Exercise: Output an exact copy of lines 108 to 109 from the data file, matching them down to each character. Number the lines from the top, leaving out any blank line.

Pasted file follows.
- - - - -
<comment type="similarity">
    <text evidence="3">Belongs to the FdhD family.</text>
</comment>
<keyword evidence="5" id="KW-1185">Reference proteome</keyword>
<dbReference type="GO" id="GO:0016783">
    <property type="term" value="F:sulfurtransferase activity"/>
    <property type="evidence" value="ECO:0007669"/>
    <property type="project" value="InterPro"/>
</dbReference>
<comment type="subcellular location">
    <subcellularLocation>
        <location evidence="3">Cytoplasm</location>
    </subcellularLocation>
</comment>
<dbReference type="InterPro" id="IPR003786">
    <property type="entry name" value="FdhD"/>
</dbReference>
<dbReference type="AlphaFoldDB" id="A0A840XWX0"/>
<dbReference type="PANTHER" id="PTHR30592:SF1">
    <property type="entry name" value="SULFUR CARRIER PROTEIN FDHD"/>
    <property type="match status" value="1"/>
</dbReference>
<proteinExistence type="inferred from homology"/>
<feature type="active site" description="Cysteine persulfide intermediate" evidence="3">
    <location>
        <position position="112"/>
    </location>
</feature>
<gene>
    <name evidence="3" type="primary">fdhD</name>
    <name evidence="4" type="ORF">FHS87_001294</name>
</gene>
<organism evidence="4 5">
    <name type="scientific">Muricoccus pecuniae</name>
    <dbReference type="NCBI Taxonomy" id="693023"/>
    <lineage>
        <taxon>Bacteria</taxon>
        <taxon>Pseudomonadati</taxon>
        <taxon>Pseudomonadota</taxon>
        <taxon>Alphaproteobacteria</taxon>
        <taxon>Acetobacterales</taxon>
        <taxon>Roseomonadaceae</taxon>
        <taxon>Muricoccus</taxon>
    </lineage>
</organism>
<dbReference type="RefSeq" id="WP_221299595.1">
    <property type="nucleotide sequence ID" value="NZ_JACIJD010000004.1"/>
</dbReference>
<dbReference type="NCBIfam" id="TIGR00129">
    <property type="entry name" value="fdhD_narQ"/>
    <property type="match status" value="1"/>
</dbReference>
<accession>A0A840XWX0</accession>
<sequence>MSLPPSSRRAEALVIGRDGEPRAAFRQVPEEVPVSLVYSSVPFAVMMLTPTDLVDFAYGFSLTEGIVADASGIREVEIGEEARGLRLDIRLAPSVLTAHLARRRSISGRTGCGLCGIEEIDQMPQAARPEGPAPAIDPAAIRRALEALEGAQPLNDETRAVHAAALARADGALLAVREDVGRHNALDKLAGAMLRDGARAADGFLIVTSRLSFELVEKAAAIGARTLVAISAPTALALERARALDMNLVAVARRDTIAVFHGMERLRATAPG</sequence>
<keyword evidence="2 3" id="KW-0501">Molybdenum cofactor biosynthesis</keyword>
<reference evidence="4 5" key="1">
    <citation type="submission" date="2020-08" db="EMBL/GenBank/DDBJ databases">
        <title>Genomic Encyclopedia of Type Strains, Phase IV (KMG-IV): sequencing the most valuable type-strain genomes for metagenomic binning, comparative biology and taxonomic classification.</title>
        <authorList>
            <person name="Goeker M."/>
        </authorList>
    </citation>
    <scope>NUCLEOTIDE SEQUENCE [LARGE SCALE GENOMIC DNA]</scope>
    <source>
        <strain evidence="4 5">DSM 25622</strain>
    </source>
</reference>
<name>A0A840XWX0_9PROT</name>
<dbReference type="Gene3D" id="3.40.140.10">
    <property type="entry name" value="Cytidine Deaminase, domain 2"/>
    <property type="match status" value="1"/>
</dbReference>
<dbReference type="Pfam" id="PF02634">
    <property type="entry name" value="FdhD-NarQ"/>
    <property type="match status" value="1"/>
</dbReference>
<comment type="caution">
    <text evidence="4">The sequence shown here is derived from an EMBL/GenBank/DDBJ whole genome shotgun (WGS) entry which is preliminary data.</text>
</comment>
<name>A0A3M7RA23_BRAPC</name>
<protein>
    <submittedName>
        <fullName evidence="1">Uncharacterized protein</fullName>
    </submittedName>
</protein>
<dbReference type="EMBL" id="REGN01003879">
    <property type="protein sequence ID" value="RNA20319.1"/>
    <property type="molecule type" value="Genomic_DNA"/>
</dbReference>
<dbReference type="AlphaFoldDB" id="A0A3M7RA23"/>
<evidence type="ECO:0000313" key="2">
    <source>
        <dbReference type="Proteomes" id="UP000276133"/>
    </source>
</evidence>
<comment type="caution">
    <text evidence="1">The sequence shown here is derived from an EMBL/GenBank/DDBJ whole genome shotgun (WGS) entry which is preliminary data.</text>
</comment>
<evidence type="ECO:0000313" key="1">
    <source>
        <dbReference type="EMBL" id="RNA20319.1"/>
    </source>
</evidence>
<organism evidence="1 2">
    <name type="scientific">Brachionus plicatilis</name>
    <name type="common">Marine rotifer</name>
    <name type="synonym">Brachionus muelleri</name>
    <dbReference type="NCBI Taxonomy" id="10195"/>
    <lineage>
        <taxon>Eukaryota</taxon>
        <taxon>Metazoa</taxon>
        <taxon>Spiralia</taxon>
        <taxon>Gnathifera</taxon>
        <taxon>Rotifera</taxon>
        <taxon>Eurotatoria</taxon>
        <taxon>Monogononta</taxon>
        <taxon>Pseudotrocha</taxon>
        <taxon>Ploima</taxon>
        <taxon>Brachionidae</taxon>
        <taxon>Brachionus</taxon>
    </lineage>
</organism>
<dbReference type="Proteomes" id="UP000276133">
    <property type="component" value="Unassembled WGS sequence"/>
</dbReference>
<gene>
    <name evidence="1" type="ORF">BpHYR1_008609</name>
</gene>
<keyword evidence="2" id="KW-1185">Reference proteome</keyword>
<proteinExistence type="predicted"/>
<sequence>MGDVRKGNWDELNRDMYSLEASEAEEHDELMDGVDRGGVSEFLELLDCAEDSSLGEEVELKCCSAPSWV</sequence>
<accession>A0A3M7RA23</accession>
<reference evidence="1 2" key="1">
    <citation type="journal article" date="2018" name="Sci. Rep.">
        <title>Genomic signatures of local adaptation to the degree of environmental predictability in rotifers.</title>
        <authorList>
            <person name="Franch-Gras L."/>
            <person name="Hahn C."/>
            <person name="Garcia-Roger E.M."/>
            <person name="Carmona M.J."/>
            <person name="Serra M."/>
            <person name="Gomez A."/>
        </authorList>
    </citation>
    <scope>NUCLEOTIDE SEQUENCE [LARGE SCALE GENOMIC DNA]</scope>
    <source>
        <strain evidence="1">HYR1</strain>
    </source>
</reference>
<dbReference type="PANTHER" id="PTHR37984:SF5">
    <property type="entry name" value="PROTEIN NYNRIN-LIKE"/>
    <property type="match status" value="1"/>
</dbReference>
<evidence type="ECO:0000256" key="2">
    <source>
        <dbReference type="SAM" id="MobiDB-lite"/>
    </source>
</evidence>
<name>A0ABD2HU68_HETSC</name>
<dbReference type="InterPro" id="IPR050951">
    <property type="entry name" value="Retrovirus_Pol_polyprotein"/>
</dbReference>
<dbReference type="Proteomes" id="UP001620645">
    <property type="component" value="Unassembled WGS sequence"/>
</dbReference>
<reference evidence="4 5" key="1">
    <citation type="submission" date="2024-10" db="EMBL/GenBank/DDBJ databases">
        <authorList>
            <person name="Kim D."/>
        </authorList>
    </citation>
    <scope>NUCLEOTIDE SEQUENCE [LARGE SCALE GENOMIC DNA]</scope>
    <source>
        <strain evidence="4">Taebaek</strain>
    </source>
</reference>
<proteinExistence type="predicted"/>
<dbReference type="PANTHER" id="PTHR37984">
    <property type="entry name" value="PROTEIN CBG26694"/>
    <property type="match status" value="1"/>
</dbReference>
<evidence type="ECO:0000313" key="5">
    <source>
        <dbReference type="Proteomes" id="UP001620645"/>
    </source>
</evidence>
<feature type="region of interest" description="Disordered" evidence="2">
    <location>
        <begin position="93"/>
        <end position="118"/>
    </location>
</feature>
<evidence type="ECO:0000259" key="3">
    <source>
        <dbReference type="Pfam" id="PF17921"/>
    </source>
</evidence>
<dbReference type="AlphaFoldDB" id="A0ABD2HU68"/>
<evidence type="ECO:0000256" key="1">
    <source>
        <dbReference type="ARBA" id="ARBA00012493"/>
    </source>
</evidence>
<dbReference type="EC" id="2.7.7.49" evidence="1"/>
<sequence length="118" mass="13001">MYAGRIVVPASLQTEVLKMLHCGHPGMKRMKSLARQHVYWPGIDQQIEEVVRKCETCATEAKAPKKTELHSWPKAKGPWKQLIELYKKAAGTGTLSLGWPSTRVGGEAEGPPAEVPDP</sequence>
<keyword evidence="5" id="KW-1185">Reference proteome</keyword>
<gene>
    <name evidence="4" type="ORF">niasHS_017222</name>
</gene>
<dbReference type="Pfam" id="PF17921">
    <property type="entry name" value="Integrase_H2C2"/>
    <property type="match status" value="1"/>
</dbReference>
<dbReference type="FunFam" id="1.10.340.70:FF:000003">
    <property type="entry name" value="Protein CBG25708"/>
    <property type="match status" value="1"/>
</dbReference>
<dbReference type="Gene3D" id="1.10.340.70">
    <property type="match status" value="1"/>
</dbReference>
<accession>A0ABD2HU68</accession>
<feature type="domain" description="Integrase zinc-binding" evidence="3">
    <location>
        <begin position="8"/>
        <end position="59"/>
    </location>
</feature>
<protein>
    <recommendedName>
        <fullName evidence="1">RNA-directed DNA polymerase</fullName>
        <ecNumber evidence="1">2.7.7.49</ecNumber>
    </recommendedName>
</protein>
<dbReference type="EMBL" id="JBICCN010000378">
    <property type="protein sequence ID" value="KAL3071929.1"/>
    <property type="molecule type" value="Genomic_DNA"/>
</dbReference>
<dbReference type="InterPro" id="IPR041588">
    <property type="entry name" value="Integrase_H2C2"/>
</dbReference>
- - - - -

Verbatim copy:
    <dbReference type="NCBI Taxonomy" id="10195"/>
    <lineage>